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Some reasons for opposing the falls $40 million dewatering boondoggle


 We smell a rat.

That’s the answer the Niagara Falls Reporter gives anytime someone asks why we are questioning the planned dewatering of the American and Bridal Veil Falls when virtually every elected and appointed official involved in the process supports it, and the rest of the local media has enthusiastically jumped on board.

By no means do we enjoy throwing cold river water on a plan endorsed by such eminent thinkers as Niagara Falls Mayor Paul Dyster, Niagara Tourism and Convention Corp. CEO John Percy and state Rep. John Ceretto, but spending upwards of $40 million to replace two small bridges used primarily by pedestrians just seems excessive, particularly when a few factors are considered.

First, the bridges can be replaced without dewatering the falls.

How do we know this? Because 115 years ago, in 1901, the bridges were built without dewatering the falls. And anything that could be done technologically at the beginning of the 20th century can certainly be done in the 21st. It’s a no brainer.

Second, despite the rosy predictions of Dyster, Percy, Ceretto and other officials, turning off the falls will not result in more tourism but less.

We know this because, the last time the falls were turned off, in 1969, that is exactly what happened. This headline, from the August 28, 1968 edition of the Niagara Gazette, says it more eloquently than we ever could:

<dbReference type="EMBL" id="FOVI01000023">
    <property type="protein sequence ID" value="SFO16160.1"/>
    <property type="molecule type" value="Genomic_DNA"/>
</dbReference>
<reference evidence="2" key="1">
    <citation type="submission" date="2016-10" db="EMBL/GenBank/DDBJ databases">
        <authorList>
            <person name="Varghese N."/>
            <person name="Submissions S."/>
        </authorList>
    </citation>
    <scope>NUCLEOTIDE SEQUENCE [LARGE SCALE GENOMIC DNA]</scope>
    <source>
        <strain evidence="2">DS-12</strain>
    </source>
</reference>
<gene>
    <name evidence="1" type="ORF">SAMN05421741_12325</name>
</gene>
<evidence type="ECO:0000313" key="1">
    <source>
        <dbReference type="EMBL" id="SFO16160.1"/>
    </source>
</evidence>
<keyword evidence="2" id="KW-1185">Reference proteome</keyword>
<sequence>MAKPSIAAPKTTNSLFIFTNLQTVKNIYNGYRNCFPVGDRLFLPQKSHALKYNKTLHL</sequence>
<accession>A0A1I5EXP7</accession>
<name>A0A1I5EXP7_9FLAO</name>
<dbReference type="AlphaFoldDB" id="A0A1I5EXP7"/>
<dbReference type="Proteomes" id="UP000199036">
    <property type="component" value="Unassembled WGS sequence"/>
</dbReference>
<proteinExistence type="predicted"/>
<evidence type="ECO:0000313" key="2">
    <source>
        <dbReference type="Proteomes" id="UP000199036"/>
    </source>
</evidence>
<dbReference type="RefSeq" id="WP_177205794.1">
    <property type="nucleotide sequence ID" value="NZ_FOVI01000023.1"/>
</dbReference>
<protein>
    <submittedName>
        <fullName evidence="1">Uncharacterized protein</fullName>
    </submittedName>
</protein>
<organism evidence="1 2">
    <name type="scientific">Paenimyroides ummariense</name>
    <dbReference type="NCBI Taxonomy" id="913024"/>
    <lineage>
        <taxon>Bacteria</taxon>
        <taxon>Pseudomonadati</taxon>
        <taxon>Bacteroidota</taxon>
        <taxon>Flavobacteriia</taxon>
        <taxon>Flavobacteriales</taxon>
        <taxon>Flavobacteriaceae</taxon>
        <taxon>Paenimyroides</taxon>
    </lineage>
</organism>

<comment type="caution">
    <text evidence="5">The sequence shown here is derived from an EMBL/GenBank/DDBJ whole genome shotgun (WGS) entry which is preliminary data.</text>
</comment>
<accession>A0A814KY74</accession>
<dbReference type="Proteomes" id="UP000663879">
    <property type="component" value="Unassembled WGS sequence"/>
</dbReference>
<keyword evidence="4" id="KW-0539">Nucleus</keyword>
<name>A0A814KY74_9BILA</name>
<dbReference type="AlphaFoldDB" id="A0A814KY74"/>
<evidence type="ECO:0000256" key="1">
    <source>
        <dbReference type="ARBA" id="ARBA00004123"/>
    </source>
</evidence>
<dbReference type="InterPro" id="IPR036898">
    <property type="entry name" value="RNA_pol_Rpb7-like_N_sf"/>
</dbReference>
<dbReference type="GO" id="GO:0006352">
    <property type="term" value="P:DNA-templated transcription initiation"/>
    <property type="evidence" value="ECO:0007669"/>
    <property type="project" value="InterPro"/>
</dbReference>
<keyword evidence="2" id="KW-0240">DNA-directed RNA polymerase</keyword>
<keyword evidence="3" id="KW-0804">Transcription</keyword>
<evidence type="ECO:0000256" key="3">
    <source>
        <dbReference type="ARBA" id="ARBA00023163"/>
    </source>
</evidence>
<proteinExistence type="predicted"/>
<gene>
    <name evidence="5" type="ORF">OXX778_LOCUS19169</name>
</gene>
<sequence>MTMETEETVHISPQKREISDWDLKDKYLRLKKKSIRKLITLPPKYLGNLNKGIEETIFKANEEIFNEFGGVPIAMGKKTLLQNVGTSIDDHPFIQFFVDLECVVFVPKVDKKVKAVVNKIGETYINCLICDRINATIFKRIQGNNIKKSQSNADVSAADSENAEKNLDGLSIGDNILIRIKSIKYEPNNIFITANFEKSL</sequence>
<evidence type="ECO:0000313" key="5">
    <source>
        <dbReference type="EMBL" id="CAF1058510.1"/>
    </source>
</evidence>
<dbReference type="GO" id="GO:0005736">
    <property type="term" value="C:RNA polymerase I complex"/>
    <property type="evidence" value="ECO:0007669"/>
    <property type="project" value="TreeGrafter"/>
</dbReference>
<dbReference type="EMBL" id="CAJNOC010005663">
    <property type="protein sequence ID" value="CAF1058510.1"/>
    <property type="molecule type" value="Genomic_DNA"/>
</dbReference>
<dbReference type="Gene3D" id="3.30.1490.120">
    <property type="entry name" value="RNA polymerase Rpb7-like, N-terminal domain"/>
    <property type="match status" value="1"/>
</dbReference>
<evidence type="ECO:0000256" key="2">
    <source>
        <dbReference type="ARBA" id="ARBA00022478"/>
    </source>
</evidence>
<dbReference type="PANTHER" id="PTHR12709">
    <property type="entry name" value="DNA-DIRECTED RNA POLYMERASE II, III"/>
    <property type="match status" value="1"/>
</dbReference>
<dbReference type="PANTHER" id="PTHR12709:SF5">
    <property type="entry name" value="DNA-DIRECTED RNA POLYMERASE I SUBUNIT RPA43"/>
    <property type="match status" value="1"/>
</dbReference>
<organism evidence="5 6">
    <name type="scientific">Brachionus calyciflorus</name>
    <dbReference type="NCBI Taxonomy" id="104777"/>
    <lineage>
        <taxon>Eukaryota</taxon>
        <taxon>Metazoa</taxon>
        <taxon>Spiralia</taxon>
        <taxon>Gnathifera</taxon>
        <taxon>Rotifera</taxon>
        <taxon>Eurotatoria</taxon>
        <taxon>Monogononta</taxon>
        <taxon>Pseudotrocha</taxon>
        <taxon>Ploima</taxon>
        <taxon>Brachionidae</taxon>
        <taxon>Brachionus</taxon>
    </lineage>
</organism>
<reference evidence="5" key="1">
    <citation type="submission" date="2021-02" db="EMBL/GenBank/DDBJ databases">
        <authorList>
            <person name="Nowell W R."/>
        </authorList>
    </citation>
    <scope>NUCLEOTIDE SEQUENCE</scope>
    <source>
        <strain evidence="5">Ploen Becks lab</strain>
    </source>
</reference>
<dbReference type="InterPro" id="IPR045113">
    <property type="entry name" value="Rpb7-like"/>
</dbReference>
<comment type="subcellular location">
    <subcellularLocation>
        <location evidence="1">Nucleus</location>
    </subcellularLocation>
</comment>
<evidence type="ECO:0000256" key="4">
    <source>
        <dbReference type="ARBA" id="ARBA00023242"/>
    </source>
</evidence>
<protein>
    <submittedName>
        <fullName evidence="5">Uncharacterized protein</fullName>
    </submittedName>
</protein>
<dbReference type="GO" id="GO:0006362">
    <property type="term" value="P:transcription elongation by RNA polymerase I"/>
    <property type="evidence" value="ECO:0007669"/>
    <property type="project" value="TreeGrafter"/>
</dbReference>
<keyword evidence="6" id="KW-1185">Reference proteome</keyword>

“Quiet Tourist Season in 1969 – Dry Falls Blamed for Decline”

Why city, state and tourism officials unanimously insist that this time will be different is unknown, as is why so much of the mainstream media seems to be buying into it.

Finally, and perhaps most importantly, we believe that spending in excess of $40 million taxpayer dollars on a project so superfluous seems simply wasteful. The lion’s share of the money will go toward the construction of the cofferdam used to divert the river, as opposed to the precast concrete components that will make up the new bridges.

It is our belief that the project as proposed is little more than an elaborate farce designed to funnel money into the pockets of the engineering firms, construction companies and consultants – campaign contributors in other words – that will be involved.


Does the water have to be shut off? Do the Goat Island pedestrian bridges even need to be replaced?


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